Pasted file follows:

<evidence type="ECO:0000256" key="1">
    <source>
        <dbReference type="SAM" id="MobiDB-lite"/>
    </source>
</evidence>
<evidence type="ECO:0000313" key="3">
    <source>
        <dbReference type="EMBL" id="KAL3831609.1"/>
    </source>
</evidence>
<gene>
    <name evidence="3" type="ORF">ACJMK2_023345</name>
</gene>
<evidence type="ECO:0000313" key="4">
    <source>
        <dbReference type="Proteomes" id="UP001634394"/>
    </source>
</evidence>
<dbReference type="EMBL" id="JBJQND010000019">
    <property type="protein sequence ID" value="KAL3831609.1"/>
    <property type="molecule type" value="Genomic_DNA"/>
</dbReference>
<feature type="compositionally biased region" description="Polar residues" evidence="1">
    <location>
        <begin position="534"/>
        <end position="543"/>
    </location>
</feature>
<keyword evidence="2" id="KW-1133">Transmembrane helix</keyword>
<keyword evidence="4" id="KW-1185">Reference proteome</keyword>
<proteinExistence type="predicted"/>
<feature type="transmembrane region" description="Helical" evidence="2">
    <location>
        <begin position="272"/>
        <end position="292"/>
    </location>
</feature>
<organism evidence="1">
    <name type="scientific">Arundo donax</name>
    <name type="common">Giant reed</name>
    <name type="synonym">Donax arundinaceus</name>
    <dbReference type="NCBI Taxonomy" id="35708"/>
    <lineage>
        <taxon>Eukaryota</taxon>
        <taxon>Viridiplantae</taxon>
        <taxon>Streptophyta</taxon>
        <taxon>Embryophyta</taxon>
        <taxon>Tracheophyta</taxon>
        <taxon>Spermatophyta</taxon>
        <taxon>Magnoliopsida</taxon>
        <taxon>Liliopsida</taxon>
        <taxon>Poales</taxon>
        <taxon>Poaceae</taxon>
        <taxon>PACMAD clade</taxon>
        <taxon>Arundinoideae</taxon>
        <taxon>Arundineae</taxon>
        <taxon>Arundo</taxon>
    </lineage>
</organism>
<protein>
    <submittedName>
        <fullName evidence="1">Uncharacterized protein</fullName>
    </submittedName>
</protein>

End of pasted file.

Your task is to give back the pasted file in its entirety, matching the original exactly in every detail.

<evidence type="ECO:0000256" key="1">
    <source>
        <dbReference type="SAM" id="MobiDB-lite"/>
    </source>
</evidence>
<evidence type="ECO:0000313" key="3">
    <source>
        <dbReference type="EMBL" id="KAL3831609.1"/>
    </source>
</evidence>
<gene>
    <name evidence="3" type="ORF">ACJMK2_023345</name>
</gene>
<evidence type="ECO:0000313" key="4">
    <source>
        <dbReference type="Proteomes" id="UP001634394"/>
    </source>
</evidence>
<dbReference type="EMBL" id="JBJQND010000019">
    <property type="protein sequence ID" value="KAL3831609.1"/>
    <property type="molecule type" value="Genomic_DNA"/>
</dbReference>
<feature type="compositionally biased region" description="Polar residues" evidence="1">
    <location>
        <begin position="534"/>
        <end position="543"/>
    </location>
</feature>
<keyword evidence="2" id="KW-1133">Transmembrane helix</keyword>
<keyword evidence="4" id="KW-1185">Reference proteome</keyword>
<proteinExistence type="predicted"/>
<feature type="transmembrane region" description="Helical" evidence="2">
    <location>
        <begin position="272"/>
        <end position="292"/>
    </location>
</feature>
<organism evidence="1">
    <name type="scientific">Arundo donax</name>
    <name type="common">Giant reed</name>
    <name type="synonym">Donax arundinaceus</name>
    <dbReference type="NCBI Taxonomy" id="35708"/>
    <lineage>
        <taxon>Eukaryota</taxon>
        <taxon>Viridiplantae</taxon>
        <taxon>Streptophyta</taxon>
        <taxon>Embryophyta</taxon>
        <taxon>Tracheophyta</taxon>
        <taxon>Spermatophyta</taxon>
        <taxon>Magnoliopsida</taxon>
        <taxon>Liliopsida</taxon>
        <taxon>Poales</taxon>
        <taxon>Poaceae</taxon>
        <taxon>PACMAD clade</taxon>
        <taxon>Arundinoideae</taxon>
        <taxon>Arundineae</taxon>
        <taxon>Arundo</taxon>
    </lineage>
</organism>
<protein>
    <submittedName>
        <fullName evidence="1">Uncharacterized protein</fullName>
    </submittedName>
</protein>